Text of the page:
Our Services

Chiffriermaschine offers sales, valuation and brokerage services for museums, dealers and private collectors of cryptologic objects. Whether you are looking to sell, or to expand your collection, do get in touch.

Chiffriermaschine is run by Patrick Hayes, a specialist in cryptologic history with sales and brokerage experience. With institutional and private clients across Europe and North America, Patrick has brokered the sale of £150,000 worth of cryptologic objects by private treaty (as of August 2022). He also provides valuations for private collections and inspects cryptologic objects for Bonhams Auctioneers on a contractural basis.

Patrick has uncovered many unusual and rare cryptologic objects. Cipher machines (such as the famous Enigma machine), wartime German codebooks, as well as codebreaking-related objects count among his rare finds.

Here are some highlights (click to view):
Farewell signature book presented to GCHQ employee F.J. Bentley OBE for service between 1951 and 1968
Enigma I machine A00162/bac/43E
Set of three rotors with 'D' wiring for an Enigma K machine used by the German Condor Legion and rewired in 1944 for use by Croatian Home Guard. Possibly rewired again as Enigma KD rotors for the German Abwehr (military intelligence).
Set of Enigma bigram tables for use by the German Kriegsmarine
Collection of manuscripts attributed to the Austrian Cipher Bureau
Farewell signature book presented to GCHQ employee F.J. Bentley OBE for service between 1951 and 1968

Signed by many GCHQ employees, including several prominent former Bletchley Park codebreakers. Among the signatures include the codebreakers Hugh Alexander, Leslie Yoxall, Shaun Wylie, H.C. Ricketts, Denis V. Mardle and Alan Rogers. As GCHQ employee records are secret information, the existence of this document is unprecedented. The authenticity of the signatures has been confirmed by a former GCHQ employee. It is now in the collection of Crypto Museum, in the Netherlands.
Enigma I machine A00162/bac/43E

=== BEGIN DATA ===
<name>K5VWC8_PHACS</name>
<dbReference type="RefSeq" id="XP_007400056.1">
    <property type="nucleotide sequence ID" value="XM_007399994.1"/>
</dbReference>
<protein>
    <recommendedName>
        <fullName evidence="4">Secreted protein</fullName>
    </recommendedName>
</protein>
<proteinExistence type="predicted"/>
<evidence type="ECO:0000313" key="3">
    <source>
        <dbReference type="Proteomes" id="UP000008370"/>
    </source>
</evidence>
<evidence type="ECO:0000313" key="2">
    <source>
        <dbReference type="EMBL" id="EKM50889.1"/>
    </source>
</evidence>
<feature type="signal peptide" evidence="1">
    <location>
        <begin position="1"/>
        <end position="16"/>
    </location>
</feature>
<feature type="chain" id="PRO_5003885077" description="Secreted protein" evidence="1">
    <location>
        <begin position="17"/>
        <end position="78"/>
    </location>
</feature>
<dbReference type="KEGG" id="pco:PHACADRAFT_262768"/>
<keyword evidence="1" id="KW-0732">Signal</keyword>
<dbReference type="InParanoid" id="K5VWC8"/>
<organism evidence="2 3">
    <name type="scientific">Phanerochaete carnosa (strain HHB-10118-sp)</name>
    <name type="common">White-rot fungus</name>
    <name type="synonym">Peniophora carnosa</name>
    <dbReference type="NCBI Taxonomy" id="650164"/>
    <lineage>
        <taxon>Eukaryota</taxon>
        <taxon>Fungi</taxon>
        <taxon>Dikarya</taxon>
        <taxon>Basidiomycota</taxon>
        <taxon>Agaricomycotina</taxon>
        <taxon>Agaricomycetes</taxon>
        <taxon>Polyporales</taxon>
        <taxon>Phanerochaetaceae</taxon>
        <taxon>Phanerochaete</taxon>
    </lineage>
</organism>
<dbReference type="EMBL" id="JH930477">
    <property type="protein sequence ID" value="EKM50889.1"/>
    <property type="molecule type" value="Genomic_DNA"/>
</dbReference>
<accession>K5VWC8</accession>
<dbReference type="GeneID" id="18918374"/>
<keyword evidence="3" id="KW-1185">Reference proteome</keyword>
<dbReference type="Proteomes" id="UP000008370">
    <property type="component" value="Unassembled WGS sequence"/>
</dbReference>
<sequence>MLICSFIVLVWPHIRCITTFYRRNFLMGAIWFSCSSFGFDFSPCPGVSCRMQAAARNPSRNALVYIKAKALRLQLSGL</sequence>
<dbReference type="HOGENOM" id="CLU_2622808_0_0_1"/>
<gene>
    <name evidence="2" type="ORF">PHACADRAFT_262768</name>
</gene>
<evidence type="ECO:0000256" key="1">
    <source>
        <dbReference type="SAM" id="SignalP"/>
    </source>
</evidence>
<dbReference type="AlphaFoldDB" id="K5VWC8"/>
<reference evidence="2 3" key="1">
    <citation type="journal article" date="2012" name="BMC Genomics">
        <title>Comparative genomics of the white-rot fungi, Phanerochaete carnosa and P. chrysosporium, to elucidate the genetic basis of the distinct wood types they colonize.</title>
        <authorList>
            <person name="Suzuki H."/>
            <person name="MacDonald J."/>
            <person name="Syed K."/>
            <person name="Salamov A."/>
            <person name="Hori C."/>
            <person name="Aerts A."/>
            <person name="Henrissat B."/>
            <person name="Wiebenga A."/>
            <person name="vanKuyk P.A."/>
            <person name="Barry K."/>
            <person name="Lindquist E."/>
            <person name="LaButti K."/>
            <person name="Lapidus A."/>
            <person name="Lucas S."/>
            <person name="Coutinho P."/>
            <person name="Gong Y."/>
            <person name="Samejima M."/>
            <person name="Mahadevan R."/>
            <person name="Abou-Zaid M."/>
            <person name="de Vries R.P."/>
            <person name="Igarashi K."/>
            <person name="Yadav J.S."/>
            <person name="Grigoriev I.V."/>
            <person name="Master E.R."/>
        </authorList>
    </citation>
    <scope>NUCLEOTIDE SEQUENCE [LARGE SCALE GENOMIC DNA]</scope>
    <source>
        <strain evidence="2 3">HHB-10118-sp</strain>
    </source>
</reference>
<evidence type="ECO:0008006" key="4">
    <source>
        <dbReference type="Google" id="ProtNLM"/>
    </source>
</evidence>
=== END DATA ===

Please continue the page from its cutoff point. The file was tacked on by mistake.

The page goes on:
An interesting late-war three-rotor Enigma I machine used from 1943 to 1945 by the German military and then post-war by the West German border police (indicated by its green box). The machine is one of just 2600 that were produced by Ertel-Werk für Feinmechanik in Munich, indicated by the serial number suffix '43E'. The sale of this Enigma machine was brokered between its owner, a private collector in Germany, and Enigma Museum in the United States. It was exhibited at the Eighth Annual Enigma Forum and Flea Market at the Friedrichshafen Ham Radio Fest 2022.
Set of three rotors with 'D' wiring for an Enigma K machine used by the German Condor Legion and rewired in 1944 for use by Croatian Home Guard. Possibly rewired again as Enigma KD rotors for the German Abwehr (military intelligence).

A very rare and unusual set of Enigma rotors (serial number K590D, rotors II, IV and VI). Discovered among communications equipment disposed-of in Germany at the end of the War, it has a rather convoluted history. According to production records it was issued to the German Condor Legion during the Spanish Civil War. Afterwards, the machine were returned to Germany and rewired on 7 March 1944 for use by the Axis-aligned Croatian Home Guard (Kroatischen Landwehr — Hrvatsko Domobranstvo). Two of the rotors (V and VI) were produced separately to rotor II as extra rotors. Whilst records make no mention of the existence of rotor VI, these extra rotors were supposed to have been destroyed in 1944, but for unknown reasons were not. These are the only known surviving Enigma rotors issued to the Croatian Home Guard. The existence of spaces for nine turnover notches and the existence of rotor VI suggest that the rotors may have never reached Croatia, and may have been rewired yet again as Enigma KD rotors. However, this theory has not been confirmed. This set of rotors was acquired for the Chiffriermaschine collection.

View object record
Set of Enigma bigram tables for use by the German Kriegsmarine

An extremely rare set of Enigma bigram tables issued in February 1945 to the 65th Vorpostenflotille, stationed in Norway. Printed with water-soluble ink to prevent them falling into the wrong hands, sets of Enigma bigram tables are extremely rare. The sale of this document was brokered between its owner, a private collector in Norway, and a private collector in the United States.

View on the Crypto Museum website
Collection of manuscripts attributed to the Austrian Cipher Bureau

A very rare find, this collection of manuscript is an important record of codebreaking efforts by the Austrians in the interwar period. Among the manuscripts, which include many diagrams and handwritten notes, there is information about the breaking of early cipher machine codes — such as Enigma and Kryha. There is also a rare German translation of William F. Friedman’s ‘The Index of Coincidence and Its Application in Cryptography’, made by Austrian codebreaker Andreas Figl in 1938. The only other example of this translation is a photostat copy held by the United States National Security Agency (NSA). This collection of documents was acquired for the Chiffriermaschine collection.

View object records
Enquire now about Chiffriermaschine Services. See Stories to find out more about our sales, valuation and brokerage services.